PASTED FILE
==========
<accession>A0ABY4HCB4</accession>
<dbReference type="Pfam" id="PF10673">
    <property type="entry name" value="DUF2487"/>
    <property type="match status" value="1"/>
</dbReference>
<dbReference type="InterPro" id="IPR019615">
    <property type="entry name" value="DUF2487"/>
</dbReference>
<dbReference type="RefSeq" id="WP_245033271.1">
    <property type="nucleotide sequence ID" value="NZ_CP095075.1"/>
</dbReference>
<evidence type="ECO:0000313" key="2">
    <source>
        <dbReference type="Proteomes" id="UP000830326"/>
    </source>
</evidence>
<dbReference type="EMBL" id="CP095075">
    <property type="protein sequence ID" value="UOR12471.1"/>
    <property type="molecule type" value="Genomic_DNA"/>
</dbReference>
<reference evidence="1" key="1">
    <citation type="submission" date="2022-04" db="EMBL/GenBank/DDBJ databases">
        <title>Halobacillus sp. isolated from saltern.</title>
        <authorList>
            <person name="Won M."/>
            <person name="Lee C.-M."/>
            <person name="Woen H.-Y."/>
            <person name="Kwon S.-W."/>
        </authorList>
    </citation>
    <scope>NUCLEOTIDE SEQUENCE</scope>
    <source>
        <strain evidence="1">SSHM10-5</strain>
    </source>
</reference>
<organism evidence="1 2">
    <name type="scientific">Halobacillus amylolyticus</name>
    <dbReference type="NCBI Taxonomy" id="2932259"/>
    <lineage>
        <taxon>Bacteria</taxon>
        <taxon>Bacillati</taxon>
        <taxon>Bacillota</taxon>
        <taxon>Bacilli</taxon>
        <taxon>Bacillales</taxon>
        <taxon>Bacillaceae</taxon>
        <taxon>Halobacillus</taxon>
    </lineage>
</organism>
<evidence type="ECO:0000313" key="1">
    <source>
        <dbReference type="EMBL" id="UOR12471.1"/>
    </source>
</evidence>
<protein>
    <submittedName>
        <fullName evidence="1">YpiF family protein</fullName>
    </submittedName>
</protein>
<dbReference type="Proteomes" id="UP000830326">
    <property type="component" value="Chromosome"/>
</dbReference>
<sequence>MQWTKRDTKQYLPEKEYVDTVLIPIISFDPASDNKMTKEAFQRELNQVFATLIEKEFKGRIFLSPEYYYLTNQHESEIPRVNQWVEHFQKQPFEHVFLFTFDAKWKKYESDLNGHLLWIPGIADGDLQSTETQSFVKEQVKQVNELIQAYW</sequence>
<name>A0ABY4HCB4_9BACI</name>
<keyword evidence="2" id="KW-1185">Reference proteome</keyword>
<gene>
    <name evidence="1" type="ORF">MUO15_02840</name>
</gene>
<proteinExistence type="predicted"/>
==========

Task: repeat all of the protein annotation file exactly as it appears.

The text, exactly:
<accession>A0ABY4HCB4</accession>
<dbReference type="Pfam" id="PF10673">
    <property type="entry name" value="DUF2487"/>
    <property type="match status" value="1"/>
</dbReference>
<dbReference type="InterPro" id="IPR019615">
    <property type="entry name" value="DUF2487"/>
</dbReference>
<dbReference type="RefSeq" id="WP_245033271.1">
    <property type="nucleotide sequence ID" value="NZ_CP095075.1"/>
</dbReference>
<evidence type="ECO:0000313" key="2">
    <source>
        <dbReference type="Proteomes" id="UP000830326"/>
    </source>
</evidence>
<dbReference type="EMBL" id="CP095075">
    <property type="protein sequence ID" value="UOR12471.1"/>
    <property type="molecule type" value="Genomic_DNA"/>
</dbReference>
<reference evidence="1" key="1">
    <citation type="submission" date="2022-04" db="EMBL/GenBank/DDBJ databases">
        <title>Halobacillus sp. isolated from saltern.</title>
        <authorList>
            <person name="Won M."/>
            <person name="Lee C.-M."/>
            <person name="Woen H.-Y."/>
            <person name="Kwon S.-W."/>
        </authorList>
    </citation>
    <scope>NUCLEOTIDE SEQUENCE</scope>
    <source>
        <strain evidence="1">SSHM10-5</strain>
    </source>
</reference>
<organism evidence="1 2">
    <name type="scientific">Halobacillus amylolyticus</name>
    <dbReference type="NCBI Taxonomy" id="2932259"/>
    <lineage>
        <taxon>Bacteria</taxon>
        <taxon>Bacillati</taxon>
        <taxon>Bacillota</taxon>
        <taxon>Bacilli</taxon>
        <taxon>Bacillales</taxon>
        <taxon>Bacillaceae</taxon>
        <taxon>Halobacillus</taxon>
    </lineage>
</organism>
<evidence type="ECO:0000313" key="1">
    <source>
        <dbReference type="EMBL" id="UOR12471.1"/>
    </source>
</evidence>
<protein>
    <submittedName>
        <fullName evidence="1">YpiF family protein</fullName>
    </submittedName>
</protein>
<dbReference type="Proteomes" id="UP000830326">
    <property type="component" value="Chromosome"/>
</dbReference>
<sequence>MQWTKRDTKQYLPEKEYVDTVLIPIISFDPASDNKMTKEAFQRELNQVFATLIEKEFKGRIFLSPEYYYLTNQHESEIPRVNQWVEHFQKQPFEHVFLFTFDAKWKKYESDLNGHLLWIPGIADGDLQSTETQSFVKEQVKQVNELIQAYW</sequence>
<name>A0ABY4HCB4_9BACI</name>
<keyword evidence="2" id="KW-1185">Reference proteome</keyword>
<gene>
    <name evidence="1" type="ORF">MUO15_02840</name>
</gene>
<proteinExistence type="predicted"/>